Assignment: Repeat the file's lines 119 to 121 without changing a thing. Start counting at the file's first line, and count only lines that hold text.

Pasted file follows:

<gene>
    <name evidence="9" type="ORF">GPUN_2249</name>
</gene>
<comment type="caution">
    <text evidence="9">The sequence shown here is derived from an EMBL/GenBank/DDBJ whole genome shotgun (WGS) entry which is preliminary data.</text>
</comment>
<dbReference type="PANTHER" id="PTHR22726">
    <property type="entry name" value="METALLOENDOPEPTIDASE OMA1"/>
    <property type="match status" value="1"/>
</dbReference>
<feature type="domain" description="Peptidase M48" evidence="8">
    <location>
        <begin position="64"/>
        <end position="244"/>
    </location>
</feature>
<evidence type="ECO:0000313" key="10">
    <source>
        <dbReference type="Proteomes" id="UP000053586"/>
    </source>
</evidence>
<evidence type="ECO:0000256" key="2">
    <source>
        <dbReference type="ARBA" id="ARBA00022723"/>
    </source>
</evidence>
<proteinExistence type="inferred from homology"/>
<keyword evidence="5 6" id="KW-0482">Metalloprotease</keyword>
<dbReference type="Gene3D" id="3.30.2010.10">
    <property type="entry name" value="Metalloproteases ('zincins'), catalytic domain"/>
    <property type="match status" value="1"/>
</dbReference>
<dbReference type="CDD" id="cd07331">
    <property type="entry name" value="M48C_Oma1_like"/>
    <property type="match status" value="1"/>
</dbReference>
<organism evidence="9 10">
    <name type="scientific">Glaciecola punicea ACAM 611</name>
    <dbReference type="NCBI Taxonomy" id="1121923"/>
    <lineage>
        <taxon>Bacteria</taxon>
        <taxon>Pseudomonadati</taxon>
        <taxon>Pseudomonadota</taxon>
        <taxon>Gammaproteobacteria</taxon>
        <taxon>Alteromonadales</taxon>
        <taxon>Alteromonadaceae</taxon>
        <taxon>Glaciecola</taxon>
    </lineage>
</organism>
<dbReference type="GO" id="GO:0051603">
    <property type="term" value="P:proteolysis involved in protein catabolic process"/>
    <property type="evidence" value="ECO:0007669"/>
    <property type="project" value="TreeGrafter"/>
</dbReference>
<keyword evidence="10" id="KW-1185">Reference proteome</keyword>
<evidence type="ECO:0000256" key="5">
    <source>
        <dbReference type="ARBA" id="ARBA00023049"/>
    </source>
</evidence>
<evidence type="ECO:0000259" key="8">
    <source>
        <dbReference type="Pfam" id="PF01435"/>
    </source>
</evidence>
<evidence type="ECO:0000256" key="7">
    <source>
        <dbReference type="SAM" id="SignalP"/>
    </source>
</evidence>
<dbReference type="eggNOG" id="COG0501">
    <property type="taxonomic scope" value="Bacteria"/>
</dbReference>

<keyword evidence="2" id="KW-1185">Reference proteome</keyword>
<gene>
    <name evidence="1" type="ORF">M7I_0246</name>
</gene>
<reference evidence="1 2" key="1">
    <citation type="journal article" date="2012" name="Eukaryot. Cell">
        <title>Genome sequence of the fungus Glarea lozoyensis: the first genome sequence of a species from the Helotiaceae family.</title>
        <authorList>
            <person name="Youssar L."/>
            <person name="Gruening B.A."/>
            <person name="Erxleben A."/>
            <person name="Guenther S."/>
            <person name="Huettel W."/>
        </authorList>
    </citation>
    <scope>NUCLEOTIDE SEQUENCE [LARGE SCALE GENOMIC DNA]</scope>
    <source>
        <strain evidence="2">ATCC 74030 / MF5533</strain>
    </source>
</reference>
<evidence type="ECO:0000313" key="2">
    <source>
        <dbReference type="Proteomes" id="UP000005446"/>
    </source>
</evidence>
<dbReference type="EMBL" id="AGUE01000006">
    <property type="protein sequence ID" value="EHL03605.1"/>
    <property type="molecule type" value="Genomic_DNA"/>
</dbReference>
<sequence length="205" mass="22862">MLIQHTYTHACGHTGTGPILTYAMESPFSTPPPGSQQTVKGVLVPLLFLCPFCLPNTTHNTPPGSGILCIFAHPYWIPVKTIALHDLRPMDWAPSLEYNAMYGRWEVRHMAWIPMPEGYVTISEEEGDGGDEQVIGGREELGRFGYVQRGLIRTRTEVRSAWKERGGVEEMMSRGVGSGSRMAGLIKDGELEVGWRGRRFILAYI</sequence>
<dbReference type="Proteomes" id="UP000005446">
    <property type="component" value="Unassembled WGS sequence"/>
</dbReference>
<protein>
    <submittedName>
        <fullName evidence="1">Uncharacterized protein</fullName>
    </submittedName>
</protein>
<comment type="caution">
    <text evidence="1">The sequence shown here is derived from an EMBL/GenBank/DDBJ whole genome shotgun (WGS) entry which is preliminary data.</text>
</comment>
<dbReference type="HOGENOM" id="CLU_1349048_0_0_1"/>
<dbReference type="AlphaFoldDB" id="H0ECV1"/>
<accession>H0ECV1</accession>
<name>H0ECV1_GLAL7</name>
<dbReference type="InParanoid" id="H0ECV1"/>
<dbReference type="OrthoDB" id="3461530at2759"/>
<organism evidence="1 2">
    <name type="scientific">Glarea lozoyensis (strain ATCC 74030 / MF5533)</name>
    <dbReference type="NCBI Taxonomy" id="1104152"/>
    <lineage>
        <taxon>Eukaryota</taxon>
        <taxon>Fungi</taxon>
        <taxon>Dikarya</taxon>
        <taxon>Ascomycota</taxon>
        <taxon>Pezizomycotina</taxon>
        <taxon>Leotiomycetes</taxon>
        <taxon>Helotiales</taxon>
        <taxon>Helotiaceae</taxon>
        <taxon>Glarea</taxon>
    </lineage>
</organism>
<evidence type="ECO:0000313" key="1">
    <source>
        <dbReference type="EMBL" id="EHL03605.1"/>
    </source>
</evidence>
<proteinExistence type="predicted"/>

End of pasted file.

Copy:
<dbReference type="InParanoid" id="H0ECV1"/>
<dbReference type="OrthoDB" id="3461530at2759"/>
<organism evidence="1 2">